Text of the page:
This was it. I put my pen down. Putting my pen down meant that it was the end. As I waited for the invigilators to come forward to collect my paper, I reflected on my journey. It was strangely both lonesome yet exciting as I made new friends along the way, like those from my study groups and coffee. Coffee and I had become best friends and I could not live without it. That was then. Perhaps it was now time to start having some new friends. It all began when I almost failed all my subjects and the endless chiding I received from my parents together with their disappointment made me so guilty.
Thus it began, the eventful journey of helping myself. It started with all the snubs I received from my so-called ‘friends’ as the fact that I was pulling my socks up offended those around me, as I received questions like why I was suddenly such a ‘nerd’, why I could not be as laid back as them and take things easy. I was eventually left to my own devices and became the class outcast. Who would have thought the act of trying to improve oneself led to reducing one’s social circle?
It did not help my grades had not made any marked improvement and got me really thinking if I was really in a better place than before. One day, things changed. I had gone to the school library, dragging my heavy-laden bag to an empty table. As soon as I sat down, a girl approached me. She was from the next class and her name was Alice. Alice appeared shy but I detected a sense of determination behind her wide-rimmed glasses. After talking about a common teacher we shared, she asked me if I wanted to join her study group.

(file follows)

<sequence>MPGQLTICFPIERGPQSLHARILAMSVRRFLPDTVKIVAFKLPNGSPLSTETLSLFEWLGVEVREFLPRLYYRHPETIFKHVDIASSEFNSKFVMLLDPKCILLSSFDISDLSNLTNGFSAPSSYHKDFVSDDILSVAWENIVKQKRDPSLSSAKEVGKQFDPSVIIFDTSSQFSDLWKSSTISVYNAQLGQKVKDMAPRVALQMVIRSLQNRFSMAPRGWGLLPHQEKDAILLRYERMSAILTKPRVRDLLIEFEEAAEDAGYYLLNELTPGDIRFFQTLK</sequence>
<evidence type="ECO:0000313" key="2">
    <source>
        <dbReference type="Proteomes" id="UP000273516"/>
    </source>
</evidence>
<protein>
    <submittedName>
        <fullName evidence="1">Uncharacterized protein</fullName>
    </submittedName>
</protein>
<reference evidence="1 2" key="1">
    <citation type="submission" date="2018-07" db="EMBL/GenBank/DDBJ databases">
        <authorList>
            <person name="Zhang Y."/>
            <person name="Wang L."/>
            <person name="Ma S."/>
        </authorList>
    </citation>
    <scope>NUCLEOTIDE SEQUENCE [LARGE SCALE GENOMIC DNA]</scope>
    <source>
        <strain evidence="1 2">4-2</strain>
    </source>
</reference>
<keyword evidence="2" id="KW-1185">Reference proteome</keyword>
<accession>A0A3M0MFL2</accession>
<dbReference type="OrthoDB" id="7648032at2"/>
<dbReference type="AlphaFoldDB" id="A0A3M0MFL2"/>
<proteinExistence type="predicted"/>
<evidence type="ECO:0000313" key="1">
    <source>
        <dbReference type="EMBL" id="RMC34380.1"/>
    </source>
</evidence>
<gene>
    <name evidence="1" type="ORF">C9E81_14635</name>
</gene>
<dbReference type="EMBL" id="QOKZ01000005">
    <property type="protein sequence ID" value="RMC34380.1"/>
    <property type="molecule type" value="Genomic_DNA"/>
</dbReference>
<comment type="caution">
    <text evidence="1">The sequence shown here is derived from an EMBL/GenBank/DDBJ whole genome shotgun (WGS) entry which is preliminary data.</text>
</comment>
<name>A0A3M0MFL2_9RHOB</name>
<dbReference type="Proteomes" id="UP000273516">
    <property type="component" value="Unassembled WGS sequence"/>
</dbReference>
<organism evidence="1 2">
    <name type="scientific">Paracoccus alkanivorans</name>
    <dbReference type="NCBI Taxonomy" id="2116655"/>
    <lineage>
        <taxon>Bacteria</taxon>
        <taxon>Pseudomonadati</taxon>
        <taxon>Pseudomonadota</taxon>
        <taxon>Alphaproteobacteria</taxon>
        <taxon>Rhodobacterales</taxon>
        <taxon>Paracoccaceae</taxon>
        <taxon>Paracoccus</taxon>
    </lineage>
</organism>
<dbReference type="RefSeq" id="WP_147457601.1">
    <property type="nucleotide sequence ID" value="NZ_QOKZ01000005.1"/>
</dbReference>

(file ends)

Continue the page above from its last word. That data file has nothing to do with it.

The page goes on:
I was stunned into silence. As I looked nervously over at her table to see the group of people sitting there, I was mildly taken aback that they looked as equally nervous as I was. Perhaps they have heard how notorious my class was and was thinking twice whether this was a good idea. I definitely was. After a moment’s hesitation, Alice mentioned that they met up with Mrs Tana every Wednesday afternoon to clarify any questions they had and I was welcome to join them then. That perked me up.
Mrs Tana did not teach my class but she was famous as she was a good teacher. That Wednesday, I appeared at Alice’s group. The level of support I received from my new study group was encouraging. Even Mrs Tana, who did not know me well, said kind words after observing the amount of effort I put in my work despite my rather unintelligent questions. I could not have been anymore surprised how things had turned out. Of course that was only the first step. Things were not without challenges.
My brother would pretend he was doing me a favour when I took a break from studying to use the computer of which he would loudly howl to my parents, “Mum, someone’s on the computer! ” I gave him a deathly stare with a painful promise that he would get retaliation for that. However, all was forgotten as I received a message from Alice. Mrs Tana had informed her class that I had topped the level in Chemistry and had used me as an example to encourage her own students to work hard. I finally saw the light at the end of the tunnel.